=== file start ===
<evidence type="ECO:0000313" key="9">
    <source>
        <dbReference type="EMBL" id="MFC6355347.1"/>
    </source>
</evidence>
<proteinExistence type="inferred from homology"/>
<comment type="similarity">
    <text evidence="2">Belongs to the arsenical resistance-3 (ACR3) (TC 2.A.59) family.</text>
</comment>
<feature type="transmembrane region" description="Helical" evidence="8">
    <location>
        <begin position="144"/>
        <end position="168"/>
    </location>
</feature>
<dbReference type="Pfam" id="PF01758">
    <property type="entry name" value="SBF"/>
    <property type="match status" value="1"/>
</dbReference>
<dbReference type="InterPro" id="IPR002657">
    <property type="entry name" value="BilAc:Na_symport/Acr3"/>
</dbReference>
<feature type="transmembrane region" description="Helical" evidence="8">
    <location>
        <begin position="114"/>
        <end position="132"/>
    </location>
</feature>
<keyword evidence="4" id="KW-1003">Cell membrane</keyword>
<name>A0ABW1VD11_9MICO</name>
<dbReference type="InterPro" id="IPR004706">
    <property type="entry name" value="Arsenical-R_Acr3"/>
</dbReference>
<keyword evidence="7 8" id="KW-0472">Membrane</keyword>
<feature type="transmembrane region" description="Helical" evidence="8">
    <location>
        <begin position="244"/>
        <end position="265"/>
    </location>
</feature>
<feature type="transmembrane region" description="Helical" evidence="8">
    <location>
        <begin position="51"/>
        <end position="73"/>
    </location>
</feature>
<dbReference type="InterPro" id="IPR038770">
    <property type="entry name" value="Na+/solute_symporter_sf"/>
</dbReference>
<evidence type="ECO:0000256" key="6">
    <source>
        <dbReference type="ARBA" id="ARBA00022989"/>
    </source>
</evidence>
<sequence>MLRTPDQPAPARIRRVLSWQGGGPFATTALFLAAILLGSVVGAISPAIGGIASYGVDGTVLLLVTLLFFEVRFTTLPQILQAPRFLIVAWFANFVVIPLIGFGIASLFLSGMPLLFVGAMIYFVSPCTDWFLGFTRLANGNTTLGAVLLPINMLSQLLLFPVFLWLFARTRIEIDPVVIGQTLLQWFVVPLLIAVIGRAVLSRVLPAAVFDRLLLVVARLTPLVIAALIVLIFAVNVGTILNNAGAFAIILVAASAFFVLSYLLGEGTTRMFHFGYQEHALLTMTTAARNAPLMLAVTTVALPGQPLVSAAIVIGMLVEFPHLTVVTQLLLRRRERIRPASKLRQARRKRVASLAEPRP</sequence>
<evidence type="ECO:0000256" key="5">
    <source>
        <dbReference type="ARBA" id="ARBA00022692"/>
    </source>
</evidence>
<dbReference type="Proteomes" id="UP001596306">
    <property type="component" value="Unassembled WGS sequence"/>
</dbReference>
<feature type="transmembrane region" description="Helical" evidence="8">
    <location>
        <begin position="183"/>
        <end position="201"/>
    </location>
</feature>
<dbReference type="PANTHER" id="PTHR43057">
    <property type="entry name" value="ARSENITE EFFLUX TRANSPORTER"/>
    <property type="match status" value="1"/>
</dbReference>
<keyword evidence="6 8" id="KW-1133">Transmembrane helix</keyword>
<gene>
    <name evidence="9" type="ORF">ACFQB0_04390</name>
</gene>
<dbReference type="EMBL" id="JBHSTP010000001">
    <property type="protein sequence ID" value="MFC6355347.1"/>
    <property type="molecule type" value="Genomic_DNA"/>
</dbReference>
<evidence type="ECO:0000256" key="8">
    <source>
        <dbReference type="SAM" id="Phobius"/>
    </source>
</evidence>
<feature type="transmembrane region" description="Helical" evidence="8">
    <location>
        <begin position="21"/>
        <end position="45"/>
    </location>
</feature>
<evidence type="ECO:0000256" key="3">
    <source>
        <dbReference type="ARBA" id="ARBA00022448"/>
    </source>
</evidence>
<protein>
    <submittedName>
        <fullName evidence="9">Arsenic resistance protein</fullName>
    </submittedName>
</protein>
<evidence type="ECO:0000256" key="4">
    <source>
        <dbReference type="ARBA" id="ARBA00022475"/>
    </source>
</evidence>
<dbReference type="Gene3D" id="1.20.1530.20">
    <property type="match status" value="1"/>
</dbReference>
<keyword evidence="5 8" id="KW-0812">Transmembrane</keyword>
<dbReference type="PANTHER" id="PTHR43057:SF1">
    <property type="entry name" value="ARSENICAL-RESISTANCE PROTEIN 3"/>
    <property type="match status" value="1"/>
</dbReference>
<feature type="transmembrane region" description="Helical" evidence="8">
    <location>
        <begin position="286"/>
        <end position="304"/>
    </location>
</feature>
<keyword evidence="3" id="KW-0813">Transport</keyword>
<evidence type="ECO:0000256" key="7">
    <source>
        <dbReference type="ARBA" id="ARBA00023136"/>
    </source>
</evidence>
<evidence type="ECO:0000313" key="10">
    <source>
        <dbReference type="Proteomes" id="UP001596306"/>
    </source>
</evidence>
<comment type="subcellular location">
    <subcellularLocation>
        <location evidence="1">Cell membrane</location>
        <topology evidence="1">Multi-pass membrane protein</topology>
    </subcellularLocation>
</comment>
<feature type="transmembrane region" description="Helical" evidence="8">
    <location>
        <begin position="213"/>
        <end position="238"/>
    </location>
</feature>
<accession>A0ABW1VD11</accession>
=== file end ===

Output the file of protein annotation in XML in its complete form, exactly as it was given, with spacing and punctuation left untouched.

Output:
<evidence type="ECO:0000313" key="9">
    <source>
        <dbReference type="EMBL" id="MFC6355347.1"/>
    </source>
</evidence>
<proteinExistence type="inferred from homology"/>
<comment type="similarity">
    <text evidence="2">Belongs to the arsenical resistance-3 (ACR3) (TC 2.A.59) family.</text>
</comment>
<feature type="transmembrane region" description="Helical" evidence="8">
    <location>
        <begin position="144"/>
        <end position="168"/>
    </location>
</feature>
<dbReference type="Pfam" id="PF01758">
    <property type="entry name" value="SBF"/>
    <property type="match status" value="1"/>
</dbReference>
<dbReference type="InterPro" id="IPR002657">
    <property type="entry name" value="BilAc:Na_symport/Acr3"/>
</dbReference>
<feature type="transmembrane region" description="Helical" evidence="8">
    <location>
        <begin position="114"/>
        <end position="132"/>
    </location>
</feature>
<keyword evidence="4" id="KW-1003">Cell membrane</keyword>
<name>A0ABW1VD11_9MICO</name>
<dbReference type="InterPro" id="IPR004706">
    <property type="entry name" value="Arsenical-R_Acr3"/>
</dbReference>
<keyword evidence="7 8" id="KW-0472">Membrane</keyword>
<feature type="transmembrane region" description="Helical" evidence="8">
    <location>
        <begin position="244"/>
        <end position="265"/>
    </location>
</feature>
<feature type="transmembrane region" description="Helical" evidence="8">
    <location>
        <begin position="51"/>
        <end position="73"/>
    </location>
</feature>
<dbReference type="InterPro" id="IPR038770">
    <property type="entry name" value="Na+/solute_symporter_sf"/>
</dbReference>
<evidence type="ECO:0000256" key="6">
    <source>
        <dbReference type="ARBA" id="ARBA00022989"/>
    </source>
</evidence>
<sequence>MLRTPDQPAPARIRRVLSWQGGGPFATTALFLAAILLGSVVGAISPAIGGIASYGVDGTVLLLVTLLFFEVRFTTLPQILQAPRFLIVAWFANFVVIPLIGFGIASLFLSGMPLLFVGAMIYFVSPCTDWFLGFTRLANGNTTLGAVLLPINMLSQLLLFPVFLWLFARTRIEIDPVVIGQTLLQWFVVPLLIAVIGRAVLSRVLPAAVFDRLLLVVARLTPLVIAALIVLIFAVNVGTILNNAGAFAIILVAASAFFVLSYLLGEGTTRMFHFGYQEHALLTMTTAARNAPLMLAVTTVALPGQPLVSAAIVIGMLVEFPHLTVVTQLLLRRRERIRPASKLRQARRKRVASLAEPRP</sequence>
<evidence type="ECO:0000256" key="5">
    <source>
        <dbReference type="ARBA" id="ARBA00022692"/>
    </source>
</evidence>
<dbReference type="Proteomes" id="UP001596306">
    <property type="component" value="Unassembled WGS sequence"/>
</dbReference>
<feature type="transmembrane region" description="Helical" evidence="8">
    <location>
        <begin position="183"/>
        <end position="201"/>
    </location>
</feature>
<dbReference type="PANTHER" id="PTHR43057">
    <property type="entry name" value="ARSENITE EFFLUX TRANSPORTER"/>
    <property type="match status" value="1"/>
</dbReference>
<keyword evidence="6 8" id="KW-1133">Transmembrane helix</keyword>
<gene>
    <name evidence="9" type="ORF">ACFQB0_04390</name>
</gene>
<dbReference type="EMBL" id="JBHSTP010000001">
    <property type="protein sequence ID" value="MFC6355347.1"/>
    <property type="molecule type" value="Genomic_DNA"/>
</dbReference>
<evidence type="ECO:0000256" key="8">
    <source>
        <dbReference type="SAM" id="Phobius"/>
    </source>
</evidence>
<feature type="transmembrane region" description="Helical" evidence="8">
    <location>
        <begin position="21"/>
        <end position="45"/>
    </location>
</feature>
<evidence type="ECO:0000256" key="3">
    <source>
        <dbReference type="ARBA" id="ARBA00022448"/>
    </source>
</evidence>
<protein>
    <submittedName>
        <fullName evidence="9">Arsenic resistance protein</fullName>
    </submittedName>
</protein>
<evidence type="ECO:0000256" key="4">
    <source>
        <dbReference type="ARBA" id="ARBA00022475"/>
    </source>
</evidence>
<dbReference type="Gene3D" id="1.20.1530.20">
    <property type="match status" value="1"/>
</dbReference>
<keyword evidence="5 8" id="KW-0812">Transmembrane</keyword>
<dbReference type="PANTHER" id="PTHR43057:SF1">
    <property type="entry name" value="ARSENICAL-RESISTANCE PROTEIN 3"/>
    <property type="match status" value="1"/>
</dbReference>
<feature type="transmembrane region" description="Helical" evidence="8">
    <location>
        <begin position="286"/>
        <end position="304"/>
    </location>
</feature>
<keyword evidence="3" id="KW-0813">Transport</keyword>
<evidence type="ECO:0000256" key="7">
    <source>
        <dbReference type="ARBA" id="ARBA00023136"/>
    </source>
</evidence>
<evidence type="ECO:0000313" key="10">
    <source>
        <dbReference type="Proteomes" id="UP001596306"/>
    </source>
</evidence>
<comment type="subcellular location">
    <subcellularLocation>
        <location evidence="1">Cell membrane</location>
        <topology evidence="1">Multi-pass membrane protein</topology>
    </subcellularLocation>
</comment>
<feature type="transmembrane region" description="Helical" evidence="8">
    <location>
        <begin position="213"/>
        <end position="238"/>
    </location>
</feature>
<accession>A0ABW1VD11</accession>